Dan Brown, in case you don’t recognize the name, is the author of The Da Vinci Code. The novel, which was published two years ago, has sold more than 25 million copies in 44 languages.
For the sake of his plot, Mr. Brown assumes that Mary Magdalene was Jesus’ wife. As summarized in Friday’s Ottawa Citizen:
The Da Vinci Code
- The novel suggests that Jesus and Mary Magdalene produced descendants. According to the plot, Jesus’ heirs were able to maintain their secrecy over the centuries because of an international conspiracy; clues to unravelling all these mysteries can be found in various books, architecture and artworks, including paintings by Italian Renaissance master, Leonardo Da Vinci.
is a work of fiction. But, according to a new poll, many Canadians have trouble distinguishing fiction from non-fiction:
- Almost two million Canadians who read the mega-selling book, The Da Vinci Code, ended the novel convinced that Jesus Christ fathered a line of descendants on Earth, a new survey suggests.
- The coast-to-coast survey for the National Geographic Channel conducted by Decima Research found that, among 1,005 adults surveyed June 9-12, 16 per cent had read the book in the past two years.
- Among those readers, 32 per cent believed the story that “a holy bloodline exists and that this secret has been protected through the ages by a dedicated society,” the television channel announced yesterday.
Decima Research extrapolates from this data to conclude that 5.2 million Canadians have read The Da Vinci Code
, and 1.7 million of them believe that its message is historically accurate.
WARNING WARNING WARNING: The blogger is about to make a statement that is elitist and therefore not politically correct.
Sometimes I am driven to despair by the appalling stupidity of the masses.
The news item interests me because it touches on a subject that I take very seriously. For fifteen years I was an evangelical Christian. Toward the latter part of that period, I had a spiritual crisis. I had been studying the academic literature for several years. Slowly, reluctantly, I was persuaded that the Gospels cannot withstand critical scrutiny.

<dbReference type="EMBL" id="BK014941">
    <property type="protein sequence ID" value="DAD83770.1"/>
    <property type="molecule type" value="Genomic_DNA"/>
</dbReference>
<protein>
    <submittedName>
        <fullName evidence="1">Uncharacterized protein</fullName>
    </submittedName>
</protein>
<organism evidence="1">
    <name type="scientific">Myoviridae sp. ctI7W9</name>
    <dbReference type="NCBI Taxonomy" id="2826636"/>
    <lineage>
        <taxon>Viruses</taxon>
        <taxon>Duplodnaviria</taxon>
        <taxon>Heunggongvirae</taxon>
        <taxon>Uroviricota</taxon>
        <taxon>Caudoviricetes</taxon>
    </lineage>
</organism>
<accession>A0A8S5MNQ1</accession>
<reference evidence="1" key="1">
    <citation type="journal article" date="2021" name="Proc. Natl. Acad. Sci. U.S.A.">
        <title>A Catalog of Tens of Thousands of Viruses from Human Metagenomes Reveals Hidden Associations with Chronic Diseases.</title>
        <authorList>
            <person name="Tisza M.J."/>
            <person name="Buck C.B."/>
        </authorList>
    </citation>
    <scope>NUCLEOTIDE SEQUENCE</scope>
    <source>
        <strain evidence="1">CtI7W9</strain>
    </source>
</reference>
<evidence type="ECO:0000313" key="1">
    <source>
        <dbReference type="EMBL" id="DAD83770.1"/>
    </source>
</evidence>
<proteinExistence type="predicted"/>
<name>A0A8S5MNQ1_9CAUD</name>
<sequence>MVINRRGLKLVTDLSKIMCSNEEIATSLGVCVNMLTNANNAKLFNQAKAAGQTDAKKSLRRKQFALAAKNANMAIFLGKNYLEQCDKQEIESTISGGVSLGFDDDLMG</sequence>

I have spent literally thousands of hours investigating the puzzle of the “historical Jesus”. (As distinct from the Jesus proclaimed by the Church.) I have concluded there are very few things we can assert about Jesus with much confidence.
Many people are shocked to learn that there are other gospels, not included in the New Testament. These books are commonly referred to as the “apocryphal” gospels.
Dan Brown has apparently taken his theme from the apocryphal gospels. The most notable passage is found in the Gospel of Philip. (The ellipses, in square brackets, indicate gaps or undecipherable words in the manuscript.):
- The companion of the [...] Mary Magdalene. [...] loved her more than all the disciples, and used to kiss her often on her mouth. The rest of the disciples [...]. They said to him “Why do you love her more than all of us?”
The significance of such material depends on your purpose. If you want to write a history of the early Church, the Gospel of Philip and the other apocryphal gospels are relevant. If you want to write fiction, like Dan Brown, the texts may provide grist for the mill. But if you are looking for information about the historical Jesus, you’re in the wrong place. The apocryphal gospels cannot be utilized to correct the New Testament record.
People can believe what they want, of course, based on their “feelings”, or what they wish to be true, or superstition, etc. — even based on a rollicking good yarn like The Da Vinci Code. But if you take the question of the historical Jesus seriously, as I do, you should consider what scholars have to say on the subject.
Allow me to illustrate my point by considering a scientific fact. Scientists tell us that the earth revolves around the sun. But this is entirely contrary to my personal observation. As far as I can tell, the earth stands still. I have no sensation of the earth hurtling through space or spinning on its axis. It seems to me that the sun moves while the earth stays put.